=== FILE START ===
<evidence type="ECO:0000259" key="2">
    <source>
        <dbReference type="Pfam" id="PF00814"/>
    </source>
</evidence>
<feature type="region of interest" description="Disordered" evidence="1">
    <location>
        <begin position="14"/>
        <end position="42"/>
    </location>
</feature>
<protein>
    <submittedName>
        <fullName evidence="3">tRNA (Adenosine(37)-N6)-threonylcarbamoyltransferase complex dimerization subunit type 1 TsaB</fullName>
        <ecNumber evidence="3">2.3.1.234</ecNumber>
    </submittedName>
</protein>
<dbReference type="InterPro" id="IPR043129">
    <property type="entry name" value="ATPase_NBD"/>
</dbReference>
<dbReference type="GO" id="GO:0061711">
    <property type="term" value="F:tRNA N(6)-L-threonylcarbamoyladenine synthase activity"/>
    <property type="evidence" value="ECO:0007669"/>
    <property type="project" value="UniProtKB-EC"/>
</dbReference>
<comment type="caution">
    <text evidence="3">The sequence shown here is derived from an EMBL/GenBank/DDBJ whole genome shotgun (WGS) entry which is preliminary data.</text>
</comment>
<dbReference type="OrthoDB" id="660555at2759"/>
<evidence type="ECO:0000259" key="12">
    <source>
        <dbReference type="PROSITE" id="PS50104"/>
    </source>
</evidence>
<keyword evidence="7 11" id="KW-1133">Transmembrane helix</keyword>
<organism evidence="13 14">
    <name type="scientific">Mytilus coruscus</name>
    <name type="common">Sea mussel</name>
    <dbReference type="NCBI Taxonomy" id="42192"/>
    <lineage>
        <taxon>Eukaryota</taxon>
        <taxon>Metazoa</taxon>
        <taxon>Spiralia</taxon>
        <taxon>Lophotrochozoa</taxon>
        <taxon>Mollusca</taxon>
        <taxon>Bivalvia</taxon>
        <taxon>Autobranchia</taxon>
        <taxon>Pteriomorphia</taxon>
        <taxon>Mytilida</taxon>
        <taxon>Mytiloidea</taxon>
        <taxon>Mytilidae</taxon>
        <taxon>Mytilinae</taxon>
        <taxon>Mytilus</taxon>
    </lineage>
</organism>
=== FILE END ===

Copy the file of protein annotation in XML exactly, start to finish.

<evidence type="ECO:0000259" key="2">
    <source>
        <dbReference type="Pfam" id="PF00814"/>
    </source>
</evidence>
<feature type="region of interest" description="Disordered" evidence="1">
    <location>
        <begin position="14"/>
        <end position="42"/>
    </location>
</feature>
<protein>
    <submittedName>
        <fullName evidence="3">tRNA (Adenosine(37)-N6)-threonylcarbamoyltransferase complex dimerization subunit type 1 TsaB</fullName>
        <ecNumber evidence="3">2.3.1.234</ecNumber>
    </submittedName>
</protein>
<dbReference type="InterPro" id="IPR043129">
    <property type="entry name" value="ATPase_NBD"/>
</dbReference>
<dbReference type="GO" id="GO:0061711">
    <property type="term" value="F:tRNA N(6)-L-threonylcarbamoyladenine synthase activity"/>
    <property type="evidence" value="ECO:0007669"/>
    <property type="project" value="UniProtKB-EC"/>
</dbReference>
<comment type="caution">
    <text evidence="3">The sequence shown here is derived from an EMBL/GenBank/DDBJ whole genome shotgun (WGS) entry which is preliminary data.</text>
</comment>
<dbReference type="OrthoDB" id="660555at2759"/>
<evidence type="ECO:0000259" key="12">
    <source>
        <dbReference type="PROSITE" id="PS50104"/>
    </source>
</evidence>
<keyword evidence="7 11" id="KW-1133">Transmembrane helix</keyword>
<organism evidence="13 14">
    <name type="scientific">Mytilus coruscus</name>
    <name type="common">Sea mussel</name>
    <dbReference type="NCBI Taxonomy" id="42192"/>
    <lineage>
        <taxon>Eukaryota</taxon>
        <taxon>Metazoa</taxon>
        <taxon>Spiralia</taxon>
        <taxon>Lophotrochozoa</taxon>
        <taxon>Mollusca</taxon>
        <taxon>Bivalvia</taxon>
        <taxon>Autobranchia</taxon>
        <taxon>Pteriomorphia</taxon>
        <taxon>Mytilida</taxon>
        <taxon>Mytiloidea</taxon>
        <taxon>Mytilidae</taxon>
        <taxon>Mytilinae</taxon>
        <taxon>Mytilus</taxon>
    </lineage>
</organism>